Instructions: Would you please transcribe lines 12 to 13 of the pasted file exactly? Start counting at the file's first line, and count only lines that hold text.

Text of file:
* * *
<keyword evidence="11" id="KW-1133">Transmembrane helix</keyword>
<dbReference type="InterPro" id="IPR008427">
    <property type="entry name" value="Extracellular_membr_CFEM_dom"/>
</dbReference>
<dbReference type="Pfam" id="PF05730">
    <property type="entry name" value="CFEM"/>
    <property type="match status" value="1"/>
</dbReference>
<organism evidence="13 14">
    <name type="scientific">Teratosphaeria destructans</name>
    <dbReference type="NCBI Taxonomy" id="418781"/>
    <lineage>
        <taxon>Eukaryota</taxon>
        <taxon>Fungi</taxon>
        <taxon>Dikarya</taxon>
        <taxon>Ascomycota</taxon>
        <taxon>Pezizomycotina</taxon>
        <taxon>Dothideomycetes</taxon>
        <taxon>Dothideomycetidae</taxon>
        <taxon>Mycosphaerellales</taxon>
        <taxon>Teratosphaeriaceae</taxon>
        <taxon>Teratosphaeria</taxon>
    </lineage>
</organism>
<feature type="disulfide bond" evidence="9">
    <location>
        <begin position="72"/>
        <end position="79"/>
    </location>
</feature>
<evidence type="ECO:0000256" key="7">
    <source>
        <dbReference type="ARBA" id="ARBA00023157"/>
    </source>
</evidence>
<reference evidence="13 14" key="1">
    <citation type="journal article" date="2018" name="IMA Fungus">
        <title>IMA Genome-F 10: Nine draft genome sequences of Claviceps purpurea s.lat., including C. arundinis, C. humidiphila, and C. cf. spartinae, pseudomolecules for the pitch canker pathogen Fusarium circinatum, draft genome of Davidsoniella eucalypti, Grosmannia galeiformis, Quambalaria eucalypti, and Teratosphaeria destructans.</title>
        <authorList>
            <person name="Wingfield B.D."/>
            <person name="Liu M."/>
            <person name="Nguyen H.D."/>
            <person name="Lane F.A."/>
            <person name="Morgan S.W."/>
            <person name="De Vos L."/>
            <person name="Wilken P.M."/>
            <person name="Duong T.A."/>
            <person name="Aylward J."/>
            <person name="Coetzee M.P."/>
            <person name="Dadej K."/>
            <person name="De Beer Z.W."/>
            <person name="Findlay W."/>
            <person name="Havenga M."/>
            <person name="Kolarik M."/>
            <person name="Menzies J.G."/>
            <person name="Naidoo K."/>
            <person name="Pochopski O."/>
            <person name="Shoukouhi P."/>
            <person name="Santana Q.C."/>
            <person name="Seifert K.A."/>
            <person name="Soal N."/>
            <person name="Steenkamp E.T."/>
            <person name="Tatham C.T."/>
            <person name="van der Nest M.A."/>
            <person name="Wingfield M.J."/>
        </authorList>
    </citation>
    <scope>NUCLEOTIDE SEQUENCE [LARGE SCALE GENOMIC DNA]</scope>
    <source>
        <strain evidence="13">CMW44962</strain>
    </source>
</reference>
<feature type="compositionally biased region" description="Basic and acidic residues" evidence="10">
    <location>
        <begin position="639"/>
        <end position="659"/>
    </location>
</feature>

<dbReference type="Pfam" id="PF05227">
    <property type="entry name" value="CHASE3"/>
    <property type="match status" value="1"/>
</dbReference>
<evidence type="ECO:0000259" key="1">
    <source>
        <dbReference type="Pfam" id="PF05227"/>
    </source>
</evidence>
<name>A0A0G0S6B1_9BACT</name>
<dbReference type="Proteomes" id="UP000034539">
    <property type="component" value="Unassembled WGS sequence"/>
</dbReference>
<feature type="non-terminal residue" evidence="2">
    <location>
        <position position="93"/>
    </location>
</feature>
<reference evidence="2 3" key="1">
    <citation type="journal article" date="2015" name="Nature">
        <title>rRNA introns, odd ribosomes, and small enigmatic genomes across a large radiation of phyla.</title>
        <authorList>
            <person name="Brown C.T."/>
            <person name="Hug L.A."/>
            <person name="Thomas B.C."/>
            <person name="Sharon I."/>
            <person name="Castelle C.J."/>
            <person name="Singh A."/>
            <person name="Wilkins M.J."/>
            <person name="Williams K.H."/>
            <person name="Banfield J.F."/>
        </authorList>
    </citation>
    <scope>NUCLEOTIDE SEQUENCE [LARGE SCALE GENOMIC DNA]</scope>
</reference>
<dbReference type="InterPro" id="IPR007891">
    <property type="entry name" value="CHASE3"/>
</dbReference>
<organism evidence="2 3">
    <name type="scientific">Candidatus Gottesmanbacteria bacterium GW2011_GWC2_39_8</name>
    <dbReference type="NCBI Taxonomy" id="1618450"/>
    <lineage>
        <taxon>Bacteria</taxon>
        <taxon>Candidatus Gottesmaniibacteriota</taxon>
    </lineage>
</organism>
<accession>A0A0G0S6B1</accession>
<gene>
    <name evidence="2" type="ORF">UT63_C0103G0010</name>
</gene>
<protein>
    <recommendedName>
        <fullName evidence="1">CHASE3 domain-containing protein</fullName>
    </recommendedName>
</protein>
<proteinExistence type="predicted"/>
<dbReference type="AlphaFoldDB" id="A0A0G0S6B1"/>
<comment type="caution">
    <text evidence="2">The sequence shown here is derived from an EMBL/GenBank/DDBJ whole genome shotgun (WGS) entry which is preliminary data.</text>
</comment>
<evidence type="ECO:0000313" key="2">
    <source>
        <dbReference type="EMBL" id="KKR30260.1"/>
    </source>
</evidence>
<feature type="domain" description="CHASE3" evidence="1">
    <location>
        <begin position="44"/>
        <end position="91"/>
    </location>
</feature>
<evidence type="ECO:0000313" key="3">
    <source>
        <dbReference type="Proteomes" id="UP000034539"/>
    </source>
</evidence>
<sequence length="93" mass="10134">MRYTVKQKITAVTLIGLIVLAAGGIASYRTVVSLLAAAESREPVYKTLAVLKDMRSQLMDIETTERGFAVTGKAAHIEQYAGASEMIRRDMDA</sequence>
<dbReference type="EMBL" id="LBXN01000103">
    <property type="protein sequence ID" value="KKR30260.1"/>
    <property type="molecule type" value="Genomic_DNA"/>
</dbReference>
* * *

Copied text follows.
    <lineage>
        <taxon>Eukaryota</taxon>